Medical cannabis leaders frustrated as SAFE Banking Act dies in Congress

Laws that would legitimize finances for the medical marijuana industry will not be heard in the lame duck session.

Senate guidance would not include the Safe and Fair Enforcement (SAFE) Banking Act (HR 1996) in a defense budget bill last week. The measure also failed to make it into an ongoing resolution that ensures the federal government remains funded into the new year.

That means the measure, passed in the House of Representatives last April, is likely dead for the 117th Congress. Florida medical cannabis leaders say this is a missed opportunity for a growing industry.

“We are deeply disappointed by the leadership on both sides of the aisle and the lack of action on SAFE Banking over the past two years,” he said Kim RiversCEO of verily.

“Despite significant bipartisan support within Congress and growing popularity among voters, cannabis reform to allow for basic banking services for state-owned legal cannabis companies has again failed to make headway. As a result, the 425,000 employees who work in the legal cannabis industry will continue to be at undue risk of robbery and economic harm. Trulieve will continue to fight for meaningful cannabis reform to make cannabis safer and more accessible for our employees.”

The House of Representatives passed the bill by a solid 321-101 votes last year. No Democrat voted against it, and all 10 Democrats representing Florida supported the legislation. Meanwhile, 106 Republicans approved the bill and only 101 voted no. Similarly, the bill divided the Florida delegation but had the support of Florida representatives. Kat Cammack, Byron Donalds, Matt Gaetz, Carlos Gimenez, Brian Mast, Maria Elvira Salazar, Greg Steube and Mike Walz.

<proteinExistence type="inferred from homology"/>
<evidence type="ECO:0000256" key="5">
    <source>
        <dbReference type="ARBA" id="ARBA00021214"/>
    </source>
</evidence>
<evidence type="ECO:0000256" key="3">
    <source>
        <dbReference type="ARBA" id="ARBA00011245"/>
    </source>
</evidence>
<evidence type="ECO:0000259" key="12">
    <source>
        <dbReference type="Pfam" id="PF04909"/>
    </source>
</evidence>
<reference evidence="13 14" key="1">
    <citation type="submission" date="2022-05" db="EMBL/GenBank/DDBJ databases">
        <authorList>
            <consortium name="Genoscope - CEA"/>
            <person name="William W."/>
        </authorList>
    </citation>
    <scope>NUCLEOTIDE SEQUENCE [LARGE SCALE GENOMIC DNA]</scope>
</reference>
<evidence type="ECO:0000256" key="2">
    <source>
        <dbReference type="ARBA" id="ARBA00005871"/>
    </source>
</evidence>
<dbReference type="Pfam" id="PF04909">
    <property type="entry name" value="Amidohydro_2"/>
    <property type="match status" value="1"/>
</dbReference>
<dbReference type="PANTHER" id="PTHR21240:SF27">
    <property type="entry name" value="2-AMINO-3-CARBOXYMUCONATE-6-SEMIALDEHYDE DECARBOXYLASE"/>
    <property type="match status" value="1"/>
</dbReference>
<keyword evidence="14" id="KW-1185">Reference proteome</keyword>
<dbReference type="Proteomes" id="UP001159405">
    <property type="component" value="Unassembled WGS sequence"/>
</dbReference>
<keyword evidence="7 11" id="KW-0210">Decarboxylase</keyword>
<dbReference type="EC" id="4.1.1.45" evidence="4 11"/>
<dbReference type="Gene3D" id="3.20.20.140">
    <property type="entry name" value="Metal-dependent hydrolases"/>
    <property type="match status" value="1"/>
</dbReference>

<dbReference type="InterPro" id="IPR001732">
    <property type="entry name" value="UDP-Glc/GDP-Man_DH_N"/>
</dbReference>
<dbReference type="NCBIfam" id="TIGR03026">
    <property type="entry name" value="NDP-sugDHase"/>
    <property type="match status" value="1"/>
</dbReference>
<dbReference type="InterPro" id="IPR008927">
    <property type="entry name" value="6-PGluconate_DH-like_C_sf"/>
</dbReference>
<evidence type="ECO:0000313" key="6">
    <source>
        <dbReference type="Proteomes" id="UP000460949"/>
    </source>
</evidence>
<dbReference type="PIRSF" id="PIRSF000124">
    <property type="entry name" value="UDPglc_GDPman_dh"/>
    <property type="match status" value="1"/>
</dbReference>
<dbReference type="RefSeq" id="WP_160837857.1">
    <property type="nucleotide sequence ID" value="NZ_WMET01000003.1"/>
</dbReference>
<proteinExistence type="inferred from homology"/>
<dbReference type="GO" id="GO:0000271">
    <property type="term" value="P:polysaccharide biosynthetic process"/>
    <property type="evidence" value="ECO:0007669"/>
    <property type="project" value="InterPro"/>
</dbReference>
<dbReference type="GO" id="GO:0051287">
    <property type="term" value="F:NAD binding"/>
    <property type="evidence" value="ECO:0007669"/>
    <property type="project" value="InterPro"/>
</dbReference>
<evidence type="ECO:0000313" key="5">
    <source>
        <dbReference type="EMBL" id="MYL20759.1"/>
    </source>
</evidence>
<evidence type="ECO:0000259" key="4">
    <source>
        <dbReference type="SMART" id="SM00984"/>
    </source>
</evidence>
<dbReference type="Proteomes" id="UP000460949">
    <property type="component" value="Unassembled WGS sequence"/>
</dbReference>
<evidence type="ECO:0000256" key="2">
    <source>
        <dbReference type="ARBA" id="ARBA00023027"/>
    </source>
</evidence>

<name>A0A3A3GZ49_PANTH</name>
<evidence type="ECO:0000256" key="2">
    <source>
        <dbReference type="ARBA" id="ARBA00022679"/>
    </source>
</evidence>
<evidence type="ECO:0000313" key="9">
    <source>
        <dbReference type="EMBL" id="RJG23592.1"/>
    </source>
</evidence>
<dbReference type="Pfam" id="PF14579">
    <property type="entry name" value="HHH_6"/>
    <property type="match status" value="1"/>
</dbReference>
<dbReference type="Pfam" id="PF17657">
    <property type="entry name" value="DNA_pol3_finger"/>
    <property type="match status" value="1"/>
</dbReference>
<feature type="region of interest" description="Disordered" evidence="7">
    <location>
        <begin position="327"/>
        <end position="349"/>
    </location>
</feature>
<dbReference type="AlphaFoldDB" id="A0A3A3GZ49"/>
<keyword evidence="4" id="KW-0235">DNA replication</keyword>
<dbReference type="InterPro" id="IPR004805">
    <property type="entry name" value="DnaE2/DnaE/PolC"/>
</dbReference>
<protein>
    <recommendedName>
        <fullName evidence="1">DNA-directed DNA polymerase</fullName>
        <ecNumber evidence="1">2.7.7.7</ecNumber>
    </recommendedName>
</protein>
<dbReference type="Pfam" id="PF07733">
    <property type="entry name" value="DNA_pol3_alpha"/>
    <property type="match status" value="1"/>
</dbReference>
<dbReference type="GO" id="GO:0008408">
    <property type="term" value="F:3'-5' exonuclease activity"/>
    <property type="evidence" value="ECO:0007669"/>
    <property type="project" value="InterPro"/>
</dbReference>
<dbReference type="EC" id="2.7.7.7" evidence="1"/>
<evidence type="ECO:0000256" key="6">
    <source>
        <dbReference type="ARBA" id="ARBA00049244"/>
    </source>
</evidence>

Perhaps more important than the party, that means every member of the Florida congressional delegation under the age of 50 supports the bill.

If passed, the law would make it illegal to penalize banking institutions for providing cannabis-related services to businesses.

The fact that marijuana remains illegal under federal law has made banking difficult even in states like Florida where selling medicinal cannabis is legal. Wells Fargo notorious in 2018 closed campaign accounts Per Nicki Fried — who would win the race for agriculture commissioners anyway — because marijuana companies had donated.

Though advances have been made, medical marijuana remains a logistically difficult business. Pharmacies have to work cash only because financial institutions, for example, will not facilitate transactions over their networks and many banks will not work with companies in the cannabis trade.

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https://floridapolitics.com/archives/577310-medical-cannabis-leaders-frustrated-as-safe-banking-act-dies-in-congress/ Medical cannabis leaders frustrated as SAFE Banking Act dies in Congress

Callan Tansill

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